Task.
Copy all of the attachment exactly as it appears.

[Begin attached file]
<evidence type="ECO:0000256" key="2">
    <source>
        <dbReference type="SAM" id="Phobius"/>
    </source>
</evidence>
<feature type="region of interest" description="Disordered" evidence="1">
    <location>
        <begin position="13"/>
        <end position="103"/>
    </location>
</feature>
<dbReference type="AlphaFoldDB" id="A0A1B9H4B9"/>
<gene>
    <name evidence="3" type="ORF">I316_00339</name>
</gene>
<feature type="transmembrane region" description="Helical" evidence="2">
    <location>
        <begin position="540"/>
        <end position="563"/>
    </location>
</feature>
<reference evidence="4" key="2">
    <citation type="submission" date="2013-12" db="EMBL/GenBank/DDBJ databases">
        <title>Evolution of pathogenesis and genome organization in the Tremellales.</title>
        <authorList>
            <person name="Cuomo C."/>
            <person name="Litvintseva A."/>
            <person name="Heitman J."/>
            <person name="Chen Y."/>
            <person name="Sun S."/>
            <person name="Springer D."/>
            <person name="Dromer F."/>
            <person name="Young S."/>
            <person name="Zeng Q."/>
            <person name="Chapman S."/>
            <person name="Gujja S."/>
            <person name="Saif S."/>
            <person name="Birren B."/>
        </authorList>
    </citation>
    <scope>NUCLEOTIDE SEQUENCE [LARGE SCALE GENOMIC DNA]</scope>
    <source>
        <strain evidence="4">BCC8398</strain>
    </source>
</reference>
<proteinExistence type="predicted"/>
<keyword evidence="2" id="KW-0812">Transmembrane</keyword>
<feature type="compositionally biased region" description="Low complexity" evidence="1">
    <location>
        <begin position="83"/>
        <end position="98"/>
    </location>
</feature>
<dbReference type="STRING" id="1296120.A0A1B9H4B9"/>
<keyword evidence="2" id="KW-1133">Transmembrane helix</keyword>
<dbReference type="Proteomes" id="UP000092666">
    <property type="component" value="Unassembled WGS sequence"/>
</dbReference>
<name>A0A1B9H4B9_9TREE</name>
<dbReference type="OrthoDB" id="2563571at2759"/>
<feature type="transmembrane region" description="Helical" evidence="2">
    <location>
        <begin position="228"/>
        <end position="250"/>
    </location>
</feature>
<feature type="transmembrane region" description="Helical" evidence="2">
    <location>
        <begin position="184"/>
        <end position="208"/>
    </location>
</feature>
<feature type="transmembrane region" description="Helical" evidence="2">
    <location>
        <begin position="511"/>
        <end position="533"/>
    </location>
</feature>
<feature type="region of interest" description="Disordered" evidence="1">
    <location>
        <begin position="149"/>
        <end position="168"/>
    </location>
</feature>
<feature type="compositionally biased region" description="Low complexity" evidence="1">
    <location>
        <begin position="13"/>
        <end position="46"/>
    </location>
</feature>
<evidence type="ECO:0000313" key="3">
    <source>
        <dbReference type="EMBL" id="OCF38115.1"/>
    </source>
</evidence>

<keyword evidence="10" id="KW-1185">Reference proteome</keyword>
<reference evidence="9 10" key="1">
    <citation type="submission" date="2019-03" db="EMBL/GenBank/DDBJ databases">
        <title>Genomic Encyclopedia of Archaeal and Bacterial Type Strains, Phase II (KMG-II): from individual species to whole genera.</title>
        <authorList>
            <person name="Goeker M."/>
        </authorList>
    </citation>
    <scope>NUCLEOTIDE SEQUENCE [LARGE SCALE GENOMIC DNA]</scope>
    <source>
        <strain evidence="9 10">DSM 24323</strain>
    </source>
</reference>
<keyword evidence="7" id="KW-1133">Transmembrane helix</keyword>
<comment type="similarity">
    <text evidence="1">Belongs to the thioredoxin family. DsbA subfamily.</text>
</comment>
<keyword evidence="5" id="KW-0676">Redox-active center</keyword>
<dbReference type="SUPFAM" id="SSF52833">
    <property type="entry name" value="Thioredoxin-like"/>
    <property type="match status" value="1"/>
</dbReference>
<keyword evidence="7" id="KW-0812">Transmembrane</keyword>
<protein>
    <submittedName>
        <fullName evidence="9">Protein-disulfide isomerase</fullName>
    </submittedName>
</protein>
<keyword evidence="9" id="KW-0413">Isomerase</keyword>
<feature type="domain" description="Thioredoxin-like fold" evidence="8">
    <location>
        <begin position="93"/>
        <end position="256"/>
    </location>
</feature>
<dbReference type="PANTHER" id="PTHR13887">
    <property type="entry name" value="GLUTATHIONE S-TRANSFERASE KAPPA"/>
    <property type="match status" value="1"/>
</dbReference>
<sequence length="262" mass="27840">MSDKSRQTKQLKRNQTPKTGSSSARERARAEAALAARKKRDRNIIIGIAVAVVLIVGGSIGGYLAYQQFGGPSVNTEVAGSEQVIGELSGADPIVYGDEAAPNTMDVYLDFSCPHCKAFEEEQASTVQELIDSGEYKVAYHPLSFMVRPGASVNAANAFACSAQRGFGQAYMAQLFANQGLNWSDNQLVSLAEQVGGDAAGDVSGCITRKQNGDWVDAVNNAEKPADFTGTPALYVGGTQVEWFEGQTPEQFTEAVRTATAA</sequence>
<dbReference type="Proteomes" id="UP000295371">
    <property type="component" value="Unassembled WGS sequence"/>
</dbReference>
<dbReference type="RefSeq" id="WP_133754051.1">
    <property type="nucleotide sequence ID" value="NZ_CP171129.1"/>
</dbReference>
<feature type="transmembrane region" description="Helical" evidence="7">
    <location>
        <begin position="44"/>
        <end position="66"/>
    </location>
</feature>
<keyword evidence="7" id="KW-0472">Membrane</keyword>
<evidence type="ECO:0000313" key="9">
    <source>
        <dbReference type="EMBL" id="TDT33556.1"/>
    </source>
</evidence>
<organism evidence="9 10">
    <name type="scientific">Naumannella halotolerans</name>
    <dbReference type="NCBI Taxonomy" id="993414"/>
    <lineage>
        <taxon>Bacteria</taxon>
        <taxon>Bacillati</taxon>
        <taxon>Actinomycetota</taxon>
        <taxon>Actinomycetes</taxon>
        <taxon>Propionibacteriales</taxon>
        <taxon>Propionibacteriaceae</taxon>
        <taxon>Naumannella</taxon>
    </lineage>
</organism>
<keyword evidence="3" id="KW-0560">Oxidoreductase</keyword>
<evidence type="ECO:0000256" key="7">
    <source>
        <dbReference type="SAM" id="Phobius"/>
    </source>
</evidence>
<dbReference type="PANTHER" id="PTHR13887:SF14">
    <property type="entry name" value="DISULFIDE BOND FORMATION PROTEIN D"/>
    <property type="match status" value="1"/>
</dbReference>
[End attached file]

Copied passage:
<evidence type="ECO:0000256" key="2">
    <source>
        <dbReference type="SAM" id="Phobius"/>
    </source>
</evidence>
<feature type="region of interest" description="Disordered" evidence="1">
    <location>
        <begin position="13"/>
        <end position="103"/>
    </location>
</feature>
<dbReference type="AlphaFoldDB" id="A0A1B9H4B9"/>
<gene>
    <name evidence="3" type="ORF">I316_00339</name>
</gene>
<feature type="transmembrane region" description="Helical" evidence="2">
    <location>
        <begin position="540"/>
        <end position="563"/>
    </location>
</feature>
<reference evidence="4" key="2">
    <citation type="submission" date="2013-12" db="EMBL/GenBank/DDBJ databases">
        <title>Evolution of pathogenesis and genome organization in the Tremellales.</title>
        <authorList>
            <person name="Cuomo C."/>
            <person name="Litvintseva A."/>
            <person name="Heitman J."/>
            <person name="Chen Y."/>
            <person name="Sun S."/>
            <person name="Springer D."/>
            <person name="Dromer F."/>
            <person name="Young S."/>
            <person name="Zeng Q."/>
            <person name="Chapman S."/>
            <person name="Gujja S."/>
            <person name="Saif S."/>
            <person name="Birren B."/>
        </authorList>
    </citation>
    <scope>NUCLEOTIDE SEQUENCE [LARGE SCALE GENOMIC DNA]</scope>
    <source>
        <strain evidence="4">BCC8398</strain>
    </source>
</reference>
<proteinExistence type="predicted"/>
<keyword evidence="2" id="KW-0812">Transmembrane</keyword>
<feature type="compositionally biased region" description="Low complexity" evidence="1">
    <location>
        <begin position="83"/>
        <end position="98"/>
    </location>
</feature>
<dbReference type="STRING" id="1296120.A0A1B9H4B9"/>
<keyword evidence="2" id="KW-1133">Transmembrane helix</keyword>
<dbReference type="Proteomes" id="UP000092666">
    <property type="component" value="Unassembled WGS sequence"/>
</dbReference>
<name>A0A1B9H4B9_9TREE</name>
<dbReference type="OrthoDB" id="2563571at2759"/>
<feature type="transmembrane region" description="Helical" evidence="2">
    <location>
        <begin position="228"/>
        <end position="250"/>
    </location>
</feature>
<feature type="transmembrane region" description="Helical" evidence="2">
    <location>
        <begin position="184"/>
        <end position="208"/>
    </location>
</feature>
<feature type="transmembrane region" description="Helical" evidence="2">
    <location>
        <begin position="511"/>
        <end position="533"/>
    </location>
</feature>
<feature type="region of interest" description="Disordered" evidence="1">
    <location>
        <begin position="149"/>
        <end position="168"/>
    </location>
</feature>
<feature type="compositionally biased region" description="Low complexity" evidence="1">
    <location>
        <begin position="13"/>
        <end position="46"/>
    </location>
</feature>
<evidence type="ECO:0000313" key="3">
    <source>
        <dbReference type="EMBL" id="OCF38115.1"/>
    </source>
</evidence>

<keyword evidence="10" id="KW-1185">Reference proteome</keyword>
<reference evidence="9 10" key="1">
    <citation type="submission" date="2019-03" db="EMBL/GenBank/DDBJ databases">
        <title>Genomic Encyclopedia of Archaeal and Bacterial Type Strains, Phase II (KMG-II): from individual species to whole genera.</title>
        <authorList>
            <person name="Goeker M."/>
        </authorList>
    </citation>
    <scope>NUCLEOTIDE SEQUENCE [LARGE SCALE GENOMIC DNA]</scope>
    <source>
        <strain evidence="9 10">DSM 24323</strain>
    </source>
</reference>
<keyword evidence="7" id="KW-1133">Transmembrane helix</keyword>
<comment type="similarity">
    <text evidence="1">Belongs to the thioredoxin family. DsbA subfamily.</text>
</comment>
<keyword evidence="5" id="KW-0676">Redox-active center</keyword>
<dbReference type="SUPFAM" id="SSF52833">
    <property type="entry name" value="Thioredoxin-like"/>
    <property type="match status" value="1"/>
</dbReference>
<keyword evidence="7" id="KW-0812">Transmembrane</keyword>
<protein>
    <submittedName>
        <fullName evidence="9">Protein-disulfide isomerase</fullName>
    </submittedName>
</protein>
<keyword evidence="9" id="KW-0413">Isomerase</keyword>
<feature type="domain" description="Thioredoxin-like fold" evidence="8">
    <location>
        <begin position="93"/>
        <end position="256"/>
    </location>
</feature>
<dbReference type="PANTHER" id="PTHR13887">
    <property type="entry name" value="GLUTATHIONE S-TRANSFERASE KAPPA"/>
    <property type="match status" value="1"/>
</dbReference>
<sequence length="262" mass="27840">MSDKSRQTKQLKRNQTPKTGSSSARERARAEAALAARKKRDRNIIIGIAVAVVLIVGGSIGGYLAYQQFGGPSVNTEVAGSEQVIGELSGADPIVYGDEAAPNTMDVYLDFSCPHCKAFEEEQASTVQELIDSGEYKVAYHPLSFMVRPGASVNAANAFACSAQRGFGQAYMAQLFANQGLNWSDNQLVSLAEQVGGDAAGDVSGCITRKQNGDWVDAVNNAEKPADFTGTPALYVGGTQVEWFEGQTPEQFTEAVRTATAA</sequence>
<dbReference type="Proteomes" id="UP000295371">
    <property type="component" value="Unassembled WGS sequence"/>
</dbReference>
<dbReference type="RefSeq" id="WP_133754051.1">
    <property type="nucleotide sequence ID" value="NZ_CP171129.1"/>
</dbReference>
<feature type="transmembrane region" description="Helical" evidence="7">
    <location>
        <begin position="44"/>
        <end position="66"/>
    </location>
</feature>
<keyword evidence="7" id="KW-0472">Membrane</keyword>
<evidence type="ECO:0000313" key="9">
    <source>
        <dbReference type="EMBL" id="TDT33556.1"/>
    </source>
</evidence>
<organism evidence="9 10">
    <name type="scientific">Naumannella halotolerans</name>
    <dbReference type="NCBI Taxonomy" id="993414"/>
    <lineage>
        <taxon>Bacteria</taxon>
        <taxon>Bacillati</taxon>
        <taxon>Actinomycetota</taxon>
        <taxon>Actinomycetes</taxon>
        <taxon>Propionibacteriales</taxon>
        <taxon>Propionibacteriaceae</taxon>
        <taxon>Naumannella</taxon>
    </lineage>
</organism>
<keyword evidence="3" id="KW-0560">Oxidoreductase</keyword>
<evidence type="ECO:0000256" key="7">
    <source>
        <dbReference type="SAM" id="Phobius"/>
    </source>
</evidence>
<dbReference type="PANTHER" id="PTHR13887:SF14">
    <property type="entry name" value="DISULFIDE BOND FORMATION PROTEIN D"/>
    <property type="match status" value="1"/>
</dbReference>